Working on Main StreetPublished 2:00pm Sunday, May 11, 2014
The Main Street Project isn’t going anywhere soon after securing five new projects this year.
The longtime business improvement project is approaching its ninth year of existence and has helped 42 businesses thus far, with more businesses yet to come.
“It’s a really good time for us to continue and try to compliment the other projects,” said executive director Sarah Douty.
Douty signed on to the Main Street Project in 2005 after a career as a broadcast journalist. Since then, she has spearheaded efforts to restore business storefronts throughout the downtown area, as well as help businesses like the Yoga Studio of Austin settle into the city with Main Street Project’s rent reimbursement program.
It’s a program that has earned recognition for the city of Austin, as the University of Minnesota’s Humphrey School of Public Affairs recognized Austin for its Main Street Project efforts with a 2012 Local Government Innovation award.
After a series of high-profile initial projects, such as the remodel of the old building on the corner of N. Main Street and Fourth Avenue, the Main Street Project has consistently done several projects a year. Not every project is high profile, however, as the Main Street Project has completed several smaller projects last year that weren’t as noticeable as the construction currently taking place.
The Austin Port Authority approved five projects during a meeting last month, including three at 330, 326 and 324 N. Main St. for Raymond James Financial, accounting firm Hill, Larson, Walth & Benda and Salon Azteca.
The Main Street Project will contribute about $250,000 in total to the projects, and work has already begun this week.
“This is something we’ve been working on for a very long time,” Main Street Project President Craig Byram said during the meeting. “Lots and lots of hours have gone into bringing people to the table and getting them interested.”
Byram said the Main Street Project had hoped to improve that particular building ever since it was created in 2005, to bring that building back to its former historic look.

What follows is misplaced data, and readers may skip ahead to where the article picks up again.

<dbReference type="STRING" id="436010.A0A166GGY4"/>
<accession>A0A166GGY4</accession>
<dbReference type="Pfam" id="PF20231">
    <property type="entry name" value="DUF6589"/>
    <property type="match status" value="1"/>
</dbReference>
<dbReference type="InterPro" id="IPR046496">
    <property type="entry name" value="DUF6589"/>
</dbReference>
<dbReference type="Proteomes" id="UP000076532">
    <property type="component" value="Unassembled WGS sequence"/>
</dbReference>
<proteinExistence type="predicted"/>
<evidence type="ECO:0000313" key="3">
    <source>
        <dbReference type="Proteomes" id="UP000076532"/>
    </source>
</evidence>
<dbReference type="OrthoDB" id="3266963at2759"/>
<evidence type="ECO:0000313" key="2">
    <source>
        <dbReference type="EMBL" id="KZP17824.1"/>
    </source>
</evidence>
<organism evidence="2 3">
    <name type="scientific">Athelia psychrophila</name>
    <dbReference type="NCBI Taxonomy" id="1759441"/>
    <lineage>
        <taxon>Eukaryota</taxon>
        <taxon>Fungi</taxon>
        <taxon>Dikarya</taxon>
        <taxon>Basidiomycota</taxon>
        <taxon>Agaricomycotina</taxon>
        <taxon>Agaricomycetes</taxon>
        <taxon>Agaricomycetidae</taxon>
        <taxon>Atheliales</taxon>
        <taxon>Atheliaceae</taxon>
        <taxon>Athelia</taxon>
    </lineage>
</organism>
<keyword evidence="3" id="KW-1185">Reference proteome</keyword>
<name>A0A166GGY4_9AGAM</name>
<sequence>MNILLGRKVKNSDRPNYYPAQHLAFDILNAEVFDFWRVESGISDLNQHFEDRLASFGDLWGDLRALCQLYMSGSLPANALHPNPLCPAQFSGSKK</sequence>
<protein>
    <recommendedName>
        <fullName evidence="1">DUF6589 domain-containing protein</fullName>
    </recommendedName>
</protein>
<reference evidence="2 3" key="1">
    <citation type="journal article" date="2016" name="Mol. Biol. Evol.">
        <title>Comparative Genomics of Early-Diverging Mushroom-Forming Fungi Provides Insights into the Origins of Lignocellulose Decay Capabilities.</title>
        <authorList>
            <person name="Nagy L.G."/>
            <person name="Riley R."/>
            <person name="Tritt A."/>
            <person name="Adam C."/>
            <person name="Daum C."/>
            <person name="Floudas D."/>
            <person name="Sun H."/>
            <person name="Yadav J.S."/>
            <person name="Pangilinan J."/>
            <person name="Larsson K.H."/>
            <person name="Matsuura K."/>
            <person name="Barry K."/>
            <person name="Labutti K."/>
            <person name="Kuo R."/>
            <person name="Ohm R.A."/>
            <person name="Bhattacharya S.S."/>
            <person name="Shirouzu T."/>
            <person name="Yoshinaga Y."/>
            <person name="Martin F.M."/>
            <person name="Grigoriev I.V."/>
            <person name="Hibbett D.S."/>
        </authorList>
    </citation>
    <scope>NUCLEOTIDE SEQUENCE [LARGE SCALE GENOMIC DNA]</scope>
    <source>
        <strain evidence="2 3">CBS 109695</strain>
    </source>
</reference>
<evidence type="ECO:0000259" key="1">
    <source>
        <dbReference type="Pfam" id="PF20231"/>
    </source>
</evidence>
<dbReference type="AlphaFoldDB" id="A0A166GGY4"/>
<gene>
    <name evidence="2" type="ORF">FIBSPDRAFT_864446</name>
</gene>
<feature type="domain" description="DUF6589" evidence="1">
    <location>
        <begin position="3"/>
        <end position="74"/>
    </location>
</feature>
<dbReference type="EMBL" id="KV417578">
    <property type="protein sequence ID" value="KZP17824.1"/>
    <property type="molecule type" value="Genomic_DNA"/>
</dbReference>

Raymond James will get a new awning over its door, along with new screen and support walls. The building will also remove and replace the existing concrete slab and stoop, and will infill existing stairs and cover with a concrete slab. Existing door and window openings around the Raymond James entrance will also be filled in. That project will cost about $143,000, with Main Street contributing about $105,000.
On the other sides of the building, the giant white metal facade wrapped around the building’s second floor will be removed, and other windows on the second floor will either be restored or removed. The curved brick canopy on the building’s north side will be removed, but brick planters will remain.
Hill, Larson, Walth & Benda’s project will cost about $105,600, with Main Street contributing about $79,000.
Salon Azteca’s project will cost about $85,600, with Main Street contributing about $64,000. All of those projects will start next Monday.
The Austin VFW and Rydjor Bike are also making improvements thanks to the Main Street Project.
The VFW will add a new facade and new front entrance to the north, along with new windows and new lighting. A new handicapped-accessible entrance would be built on the east side, along with new siding on the east and south sides of the building. There would be minor brick work on the west side.
The project is expected to cost about $105,000 in total, with the Main Street Project contributing about $79,000.
The Main Street Project will contribute up to $2,500 to replace the Rydjor Bike Shop sign to create a more classic look for the bicycle shop business. In addition, Rydjor officials hope to install some sort of bicycle-related artwork above the new sign. Rydjor Bike has also petitioned the city of Austin to allow bike racks near the business.
Projecting the future
This summer’s high profile projects are only part of the Main Street Project’s overall duties, according to Douty. Douty also volunteers as co-chair of Vision 2020’s Downtown Destination Committee, which seeks to revitalize the downtown area in Austin.
“We’re working hand-in-hand to support Vision 2020,” Douty said.
That could mean the Main Street Project can sign up even more businesses for projects in the future. Douty said the project is still identifying business storefronts that qualify for improvements under the Main Street Project.
Mayor Tom Stiehm said the project has greatly benefited the city. He hopes Main Street Project will continue to improve the downtown area over the next few years.
“We’re determined to keep our downtown vital and make it even better than it is now,” he said.
Main Street Project funding comes from the Austin Housing and Redevelopment Authority, as well as The Hormel Foundation. The two entities usually review Main Street Project needs each year and allot money accordingingly, according to Douty. With more storefronts to complete, the Main Street Project could be around for years to come.